How to Consolidate Student Loans

To consolidate student loans, student loan borrowers have 2 options depending on the type of student loan.

1) Direct Consolidation Loan for Federal Student Loans

Under the Direct Consolidation Loan Program provided by the Department of Education, student loan borrowers are eligible to consolidate multiple federal student loans into one Direct Consolidation Loan.

When consolidating student loans using the Direct Loan Consolidation program, the new loan will have a “weighted average” interest rate. With the new weighted average interest rate, borrowers will accrue nearly the same amount of interest, but most likely a bit more due to rounding percentages in the calculation.

Why consolidate:

A federal Direct Loan Consolidation makes it easier to keep track and manage your student loans, while also allowing you to switch federal student loan servicers if desired. Lastly, you can select an alternative or Income Driven Repayment plan to lower monthly payments and even enroll in the Public Service Loan Forgiveness program.

How to Apply:

Borrowers can apply for free using the electronic application here.

What to Expect:

The electronic application takes between 15 and 30 minutes to complete. During the application you will need to provide personal information, contact information, references, employment data, and lastly select various terms and conditions of the consolidation.

The Direct Loan Consolidation program does not use a borrowers Debt-to-Income ratio or credit score (FICO) during the underwriting and approval process, therefore most student loan borrowers are eligible.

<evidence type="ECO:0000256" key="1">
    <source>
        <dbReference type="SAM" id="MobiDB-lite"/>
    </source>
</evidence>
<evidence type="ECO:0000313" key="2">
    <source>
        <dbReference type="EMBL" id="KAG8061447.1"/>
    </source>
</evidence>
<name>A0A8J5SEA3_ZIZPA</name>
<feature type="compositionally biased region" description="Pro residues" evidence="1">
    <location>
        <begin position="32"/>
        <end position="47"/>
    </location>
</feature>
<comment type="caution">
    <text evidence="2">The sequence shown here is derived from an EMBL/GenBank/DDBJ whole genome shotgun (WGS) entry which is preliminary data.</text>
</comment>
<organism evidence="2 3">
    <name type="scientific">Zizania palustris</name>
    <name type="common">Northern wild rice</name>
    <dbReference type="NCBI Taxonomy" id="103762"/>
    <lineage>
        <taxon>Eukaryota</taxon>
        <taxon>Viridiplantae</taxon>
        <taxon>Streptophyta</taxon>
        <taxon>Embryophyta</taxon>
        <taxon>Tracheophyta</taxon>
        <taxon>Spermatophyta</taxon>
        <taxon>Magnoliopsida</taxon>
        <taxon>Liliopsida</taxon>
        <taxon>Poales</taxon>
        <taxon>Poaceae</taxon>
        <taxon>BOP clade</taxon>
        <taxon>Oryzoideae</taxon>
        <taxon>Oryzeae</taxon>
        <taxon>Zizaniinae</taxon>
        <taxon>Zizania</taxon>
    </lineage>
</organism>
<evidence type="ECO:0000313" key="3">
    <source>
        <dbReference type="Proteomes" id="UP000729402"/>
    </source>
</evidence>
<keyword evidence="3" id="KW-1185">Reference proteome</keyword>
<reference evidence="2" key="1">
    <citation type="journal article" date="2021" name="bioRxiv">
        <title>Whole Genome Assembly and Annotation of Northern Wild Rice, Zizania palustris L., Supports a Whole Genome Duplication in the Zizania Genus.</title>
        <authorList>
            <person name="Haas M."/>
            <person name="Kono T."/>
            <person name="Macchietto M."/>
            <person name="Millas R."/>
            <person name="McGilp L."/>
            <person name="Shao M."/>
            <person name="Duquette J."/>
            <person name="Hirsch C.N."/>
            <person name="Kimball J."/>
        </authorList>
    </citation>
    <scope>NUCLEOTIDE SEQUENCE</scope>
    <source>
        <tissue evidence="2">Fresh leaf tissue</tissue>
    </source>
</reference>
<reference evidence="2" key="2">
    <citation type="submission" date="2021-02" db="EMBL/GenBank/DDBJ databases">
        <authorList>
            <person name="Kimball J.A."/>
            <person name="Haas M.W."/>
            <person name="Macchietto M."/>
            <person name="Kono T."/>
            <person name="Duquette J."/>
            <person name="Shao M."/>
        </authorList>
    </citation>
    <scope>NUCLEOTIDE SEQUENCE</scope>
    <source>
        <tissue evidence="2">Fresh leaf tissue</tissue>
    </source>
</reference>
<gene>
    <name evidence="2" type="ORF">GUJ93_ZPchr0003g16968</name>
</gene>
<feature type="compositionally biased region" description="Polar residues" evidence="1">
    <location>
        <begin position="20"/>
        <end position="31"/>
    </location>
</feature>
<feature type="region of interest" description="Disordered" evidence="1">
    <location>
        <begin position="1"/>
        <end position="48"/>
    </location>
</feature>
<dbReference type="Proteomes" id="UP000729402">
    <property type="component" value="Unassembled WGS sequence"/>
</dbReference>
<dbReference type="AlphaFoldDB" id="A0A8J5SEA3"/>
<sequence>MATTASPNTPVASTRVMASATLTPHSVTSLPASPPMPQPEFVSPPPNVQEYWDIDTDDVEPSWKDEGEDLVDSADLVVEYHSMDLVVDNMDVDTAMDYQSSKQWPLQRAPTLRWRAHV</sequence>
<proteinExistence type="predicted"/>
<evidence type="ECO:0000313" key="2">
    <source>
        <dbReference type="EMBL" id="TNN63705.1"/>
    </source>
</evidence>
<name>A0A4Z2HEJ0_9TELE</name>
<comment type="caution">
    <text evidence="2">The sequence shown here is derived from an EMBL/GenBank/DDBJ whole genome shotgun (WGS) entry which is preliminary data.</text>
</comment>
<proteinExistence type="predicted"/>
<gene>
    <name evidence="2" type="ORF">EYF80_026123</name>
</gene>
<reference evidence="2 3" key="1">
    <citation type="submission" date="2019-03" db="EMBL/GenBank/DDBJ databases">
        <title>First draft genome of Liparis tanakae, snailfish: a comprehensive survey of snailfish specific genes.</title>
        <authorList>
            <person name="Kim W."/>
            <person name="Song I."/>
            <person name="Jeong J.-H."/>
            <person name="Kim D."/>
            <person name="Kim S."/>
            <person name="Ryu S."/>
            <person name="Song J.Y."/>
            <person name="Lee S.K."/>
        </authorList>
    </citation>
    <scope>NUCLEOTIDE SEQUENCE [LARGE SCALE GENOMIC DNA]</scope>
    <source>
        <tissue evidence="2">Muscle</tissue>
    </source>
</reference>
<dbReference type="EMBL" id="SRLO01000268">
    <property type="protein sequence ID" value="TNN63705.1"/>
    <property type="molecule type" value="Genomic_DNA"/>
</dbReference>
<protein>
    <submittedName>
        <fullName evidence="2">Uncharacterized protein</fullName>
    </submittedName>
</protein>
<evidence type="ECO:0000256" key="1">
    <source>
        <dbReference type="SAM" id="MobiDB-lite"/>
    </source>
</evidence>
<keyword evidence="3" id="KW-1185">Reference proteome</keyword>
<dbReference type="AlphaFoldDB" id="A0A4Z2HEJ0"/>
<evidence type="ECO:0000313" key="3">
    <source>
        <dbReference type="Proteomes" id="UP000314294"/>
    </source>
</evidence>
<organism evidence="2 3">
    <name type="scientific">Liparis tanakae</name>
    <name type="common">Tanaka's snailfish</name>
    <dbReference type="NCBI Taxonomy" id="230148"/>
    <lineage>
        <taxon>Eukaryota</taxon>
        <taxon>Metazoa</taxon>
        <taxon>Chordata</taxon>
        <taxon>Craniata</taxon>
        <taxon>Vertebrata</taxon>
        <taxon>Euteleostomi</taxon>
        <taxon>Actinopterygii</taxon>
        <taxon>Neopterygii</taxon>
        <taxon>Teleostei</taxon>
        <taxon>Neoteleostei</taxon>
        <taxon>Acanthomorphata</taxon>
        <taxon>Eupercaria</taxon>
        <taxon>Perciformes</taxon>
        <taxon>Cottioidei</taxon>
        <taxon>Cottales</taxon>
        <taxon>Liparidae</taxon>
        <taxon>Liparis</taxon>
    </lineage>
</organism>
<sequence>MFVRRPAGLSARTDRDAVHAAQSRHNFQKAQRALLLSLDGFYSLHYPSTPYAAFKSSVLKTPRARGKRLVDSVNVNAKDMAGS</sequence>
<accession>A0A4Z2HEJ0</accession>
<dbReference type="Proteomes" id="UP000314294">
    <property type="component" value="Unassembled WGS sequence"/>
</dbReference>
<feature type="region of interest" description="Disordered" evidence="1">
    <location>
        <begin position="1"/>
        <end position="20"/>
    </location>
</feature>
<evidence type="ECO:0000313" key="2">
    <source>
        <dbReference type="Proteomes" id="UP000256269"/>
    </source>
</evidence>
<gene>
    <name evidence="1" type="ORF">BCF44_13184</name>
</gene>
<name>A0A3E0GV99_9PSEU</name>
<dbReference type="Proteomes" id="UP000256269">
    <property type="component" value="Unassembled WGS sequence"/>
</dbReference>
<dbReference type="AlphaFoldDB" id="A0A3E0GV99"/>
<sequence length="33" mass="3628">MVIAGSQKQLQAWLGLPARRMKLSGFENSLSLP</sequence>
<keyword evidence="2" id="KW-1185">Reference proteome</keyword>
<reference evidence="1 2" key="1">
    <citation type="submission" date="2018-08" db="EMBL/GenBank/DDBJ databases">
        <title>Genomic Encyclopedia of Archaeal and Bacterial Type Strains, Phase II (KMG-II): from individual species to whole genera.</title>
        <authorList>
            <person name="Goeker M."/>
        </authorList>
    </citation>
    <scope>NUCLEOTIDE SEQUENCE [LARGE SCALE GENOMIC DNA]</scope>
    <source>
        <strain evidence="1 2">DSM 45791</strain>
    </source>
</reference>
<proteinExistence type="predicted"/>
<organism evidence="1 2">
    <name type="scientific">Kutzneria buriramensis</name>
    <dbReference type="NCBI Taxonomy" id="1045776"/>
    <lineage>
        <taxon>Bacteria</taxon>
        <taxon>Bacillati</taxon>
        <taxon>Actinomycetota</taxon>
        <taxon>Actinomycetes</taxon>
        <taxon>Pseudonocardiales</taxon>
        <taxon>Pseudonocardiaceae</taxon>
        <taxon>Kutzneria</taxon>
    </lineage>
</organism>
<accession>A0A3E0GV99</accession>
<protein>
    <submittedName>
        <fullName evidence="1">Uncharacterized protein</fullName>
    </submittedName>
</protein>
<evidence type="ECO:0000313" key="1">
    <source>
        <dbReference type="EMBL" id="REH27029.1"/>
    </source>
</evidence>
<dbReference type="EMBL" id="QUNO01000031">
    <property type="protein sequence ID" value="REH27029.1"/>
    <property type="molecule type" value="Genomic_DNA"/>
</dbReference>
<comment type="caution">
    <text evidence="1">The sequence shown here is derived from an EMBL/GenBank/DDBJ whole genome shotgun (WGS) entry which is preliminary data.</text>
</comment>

2) Private Consolidation for Private Student Loans

Also referred to as student loan refinancing, several lenders offer private student loan consolidation.

The advantages of a private student consolidation typically include combining multiple student loans into one, while also lowering the interest rate via refinancing (current refinancing interest rates).

The downfall of private student loan consolidation is most lenders don’t offer than same consumer protections (alternative repayment programs) as the federal consolidation program.

Depending on the private lender, you might be allowed to consolidate both private and federal student loans into one new student loan.

How to Apply:

Most lenders require you to complete a 15 minute of less online application. The application is used to verify identity, education, income, and creditworthiness.

What to Expect:

To get approved, most banks require borrowers to have:

  • Minimum of 740 FICO (credit score)
  • Maximum Debt-To-Income ratio of 45%. Also
  • Stable Income
  • Employment History
  • Completed Degree Certificate

*The exact credit writing procedures vary by lender, so if you are curious we recommend contacting the lender directly.

Most lenders will notify if you have been approved or not approved within one week of submitting your application.

If approved, your new loan is typically disbursed within 30-45 days of the original application.

If not approved, you will receive an adverse action notice from the lender explaining why you weren’t approved.

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